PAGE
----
Scotland must also continue its struggle for the right to make its own choices. The UK Government’s assault against the devolution settlement has proved that what we gained 20 years ago simply isn’t enough to meet the challenges of the future.
Britain faces a constitutional crisis – from Brexit to border questions in the north of Ireland and from the crumbling first past the post parliamentary to the trampling of devolved institutions. How should the Scottish Greens respond to this?
Britain isn’t just facing a constitutional crisis, it’s diving headlong into it. With a Tory party membership which would be willing to see the end of the Union, economic wreckage and even the destruction of their own party to deliver their hard right Brexit project, and a Labour leadership apparently unwilling or unable to challenge them, it’s hard to find sufficient hyperbole to describe the situation.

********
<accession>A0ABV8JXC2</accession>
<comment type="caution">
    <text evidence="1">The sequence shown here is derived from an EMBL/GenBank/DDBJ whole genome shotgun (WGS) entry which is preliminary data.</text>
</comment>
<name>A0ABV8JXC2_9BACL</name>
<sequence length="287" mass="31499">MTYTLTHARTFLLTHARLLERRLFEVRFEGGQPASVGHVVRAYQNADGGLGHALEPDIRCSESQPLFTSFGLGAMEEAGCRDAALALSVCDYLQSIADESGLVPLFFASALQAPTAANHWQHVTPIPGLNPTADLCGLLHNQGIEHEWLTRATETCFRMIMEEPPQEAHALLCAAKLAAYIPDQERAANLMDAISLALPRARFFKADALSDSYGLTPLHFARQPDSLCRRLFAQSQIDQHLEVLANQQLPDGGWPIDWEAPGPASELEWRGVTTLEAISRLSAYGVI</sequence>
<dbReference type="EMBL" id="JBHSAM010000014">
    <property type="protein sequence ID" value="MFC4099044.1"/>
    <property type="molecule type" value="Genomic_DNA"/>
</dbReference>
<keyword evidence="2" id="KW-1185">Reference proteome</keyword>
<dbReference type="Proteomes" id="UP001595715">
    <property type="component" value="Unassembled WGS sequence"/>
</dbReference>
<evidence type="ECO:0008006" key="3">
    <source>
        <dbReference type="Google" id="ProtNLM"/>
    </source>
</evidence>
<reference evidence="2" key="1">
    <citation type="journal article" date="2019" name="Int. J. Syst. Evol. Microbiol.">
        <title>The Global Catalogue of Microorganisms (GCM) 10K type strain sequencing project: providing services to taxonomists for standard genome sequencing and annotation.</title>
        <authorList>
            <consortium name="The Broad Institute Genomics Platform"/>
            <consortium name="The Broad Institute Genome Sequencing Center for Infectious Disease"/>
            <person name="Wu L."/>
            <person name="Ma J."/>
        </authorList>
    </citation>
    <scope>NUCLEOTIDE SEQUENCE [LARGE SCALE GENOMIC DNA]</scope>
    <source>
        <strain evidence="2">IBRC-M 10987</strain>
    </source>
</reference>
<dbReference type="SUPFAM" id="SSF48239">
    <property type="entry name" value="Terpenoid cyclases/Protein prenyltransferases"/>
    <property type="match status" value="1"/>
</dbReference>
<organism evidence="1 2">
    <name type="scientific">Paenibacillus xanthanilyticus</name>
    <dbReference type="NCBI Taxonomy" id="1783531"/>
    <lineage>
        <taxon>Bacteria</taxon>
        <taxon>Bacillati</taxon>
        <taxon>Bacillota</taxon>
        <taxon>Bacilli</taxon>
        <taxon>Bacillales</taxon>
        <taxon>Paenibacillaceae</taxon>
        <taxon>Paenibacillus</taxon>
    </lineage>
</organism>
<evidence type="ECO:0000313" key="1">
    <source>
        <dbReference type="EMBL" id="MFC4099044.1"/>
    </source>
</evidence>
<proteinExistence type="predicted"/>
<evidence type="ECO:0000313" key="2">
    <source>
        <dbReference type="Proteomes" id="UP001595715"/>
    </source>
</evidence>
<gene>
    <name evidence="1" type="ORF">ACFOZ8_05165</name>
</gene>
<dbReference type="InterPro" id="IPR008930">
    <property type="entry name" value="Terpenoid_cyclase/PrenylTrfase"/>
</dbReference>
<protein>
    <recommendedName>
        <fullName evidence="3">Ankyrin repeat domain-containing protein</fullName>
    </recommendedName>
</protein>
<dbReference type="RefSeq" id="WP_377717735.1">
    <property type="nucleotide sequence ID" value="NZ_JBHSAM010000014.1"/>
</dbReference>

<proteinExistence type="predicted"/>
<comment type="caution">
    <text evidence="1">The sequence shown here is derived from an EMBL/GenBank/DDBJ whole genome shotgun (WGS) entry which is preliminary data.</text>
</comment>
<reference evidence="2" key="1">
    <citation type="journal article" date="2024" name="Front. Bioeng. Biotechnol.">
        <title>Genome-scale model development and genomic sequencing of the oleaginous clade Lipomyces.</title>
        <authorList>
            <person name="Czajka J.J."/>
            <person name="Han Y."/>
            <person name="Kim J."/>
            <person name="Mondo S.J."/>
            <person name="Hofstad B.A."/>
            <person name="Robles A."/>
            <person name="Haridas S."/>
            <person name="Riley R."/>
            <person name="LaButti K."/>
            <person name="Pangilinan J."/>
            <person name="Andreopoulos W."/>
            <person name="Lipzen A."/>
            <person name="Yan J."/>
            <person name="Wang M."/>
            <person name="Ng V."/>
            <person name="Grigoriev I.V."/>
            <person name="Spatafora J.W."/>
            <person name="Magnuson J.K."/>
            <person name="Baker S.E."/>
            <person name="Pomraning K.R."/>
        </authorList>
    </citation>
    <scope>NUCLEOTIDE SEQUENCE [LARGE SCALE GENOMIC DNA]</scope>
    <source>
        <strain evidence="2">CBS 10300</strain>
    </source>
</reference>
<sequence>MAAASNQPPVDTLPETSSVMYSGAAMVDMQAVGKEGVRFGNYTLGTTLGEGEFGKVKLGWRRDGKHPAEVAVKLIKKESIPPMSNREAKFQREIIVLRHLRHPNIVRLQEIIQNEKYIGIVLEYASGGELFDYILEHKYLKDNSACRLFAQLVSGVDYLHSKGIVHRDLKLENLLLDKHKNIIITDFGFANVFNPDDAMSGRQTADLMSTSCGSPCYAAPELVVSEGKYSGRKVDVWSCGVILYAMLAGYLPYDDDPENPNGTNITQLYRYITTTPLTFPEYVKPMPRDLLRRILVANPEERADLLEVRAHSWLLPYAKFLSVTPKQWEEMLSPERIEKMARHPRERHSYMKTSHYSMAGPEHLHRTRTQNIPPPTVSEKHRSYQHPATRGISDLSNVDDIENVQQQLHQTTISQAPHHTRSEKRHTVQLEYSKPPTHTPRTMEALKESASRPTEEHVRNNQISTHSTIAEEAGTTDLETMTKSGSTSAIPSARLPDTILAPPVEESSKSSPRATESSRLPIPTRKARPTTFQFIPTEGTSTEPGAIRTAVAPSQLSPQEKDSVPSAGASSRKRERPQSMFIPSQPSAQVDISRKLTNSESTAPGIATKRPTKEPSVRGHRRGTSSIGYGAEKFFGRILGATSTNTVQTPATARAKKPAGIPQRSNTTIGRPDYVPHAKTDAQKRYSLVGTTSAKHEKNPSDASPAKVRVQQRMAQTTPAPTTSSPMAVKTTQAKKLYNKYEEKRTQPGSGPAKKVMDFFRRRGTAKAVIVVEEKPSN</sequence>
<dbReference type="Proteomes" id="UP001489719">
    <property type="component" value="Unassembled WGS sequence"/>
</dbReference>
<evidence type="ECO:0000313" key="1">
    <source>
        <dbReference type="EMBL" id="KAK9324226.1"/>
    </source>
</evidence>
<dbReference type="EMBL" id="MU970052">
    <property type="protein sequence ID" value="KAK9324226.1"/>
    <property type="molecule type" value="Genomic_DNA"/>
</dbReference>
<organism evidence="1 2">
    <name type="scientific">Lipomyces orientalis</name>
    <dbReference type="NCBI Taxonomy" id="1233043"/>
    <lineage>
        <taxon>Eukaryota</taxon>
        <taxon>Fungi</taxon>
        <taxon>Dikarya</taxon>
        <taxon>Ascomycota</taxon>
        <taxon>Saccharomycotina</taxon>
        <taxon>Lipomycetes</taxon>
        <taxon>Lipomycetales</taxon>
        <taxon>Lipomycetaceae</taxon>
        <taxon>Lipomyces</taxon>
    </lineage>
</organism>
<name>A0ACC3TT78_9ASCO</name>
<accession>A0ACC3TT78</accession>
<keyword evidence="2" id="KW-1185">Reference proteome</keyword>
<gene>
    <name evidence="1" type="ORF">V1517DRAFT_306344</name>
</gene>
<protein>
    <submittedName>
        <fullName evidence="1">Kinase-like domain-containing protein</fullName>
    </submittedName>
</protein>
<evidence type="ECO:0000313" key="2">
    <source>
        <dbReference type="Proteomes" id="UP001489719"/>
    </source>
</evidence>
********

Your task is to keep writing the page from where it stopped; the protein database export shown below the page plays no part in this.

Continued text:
The Green position is clear that the people of Scotland have the right to choose their own future, having been denied what they voted for. But 2014 and 2016 were more than just simple binary decisions – they both concerned deeper divisions about the kind of society we want to be. The current crisis also needs more than simplistic answers, and the imminent Citizens Assembly offers the chance of a more open, deliberative way of exploring our country’s future. If it’s a success, it could open up a more creative space for new ideas, and Greens should be optimistic about that kind of political innovation.
Climate change has never been higher up the political agenda. How should the Scottish Greens harness this and what concrete proposals should the Scottish Greens be putting forward to tackle the climate crisis?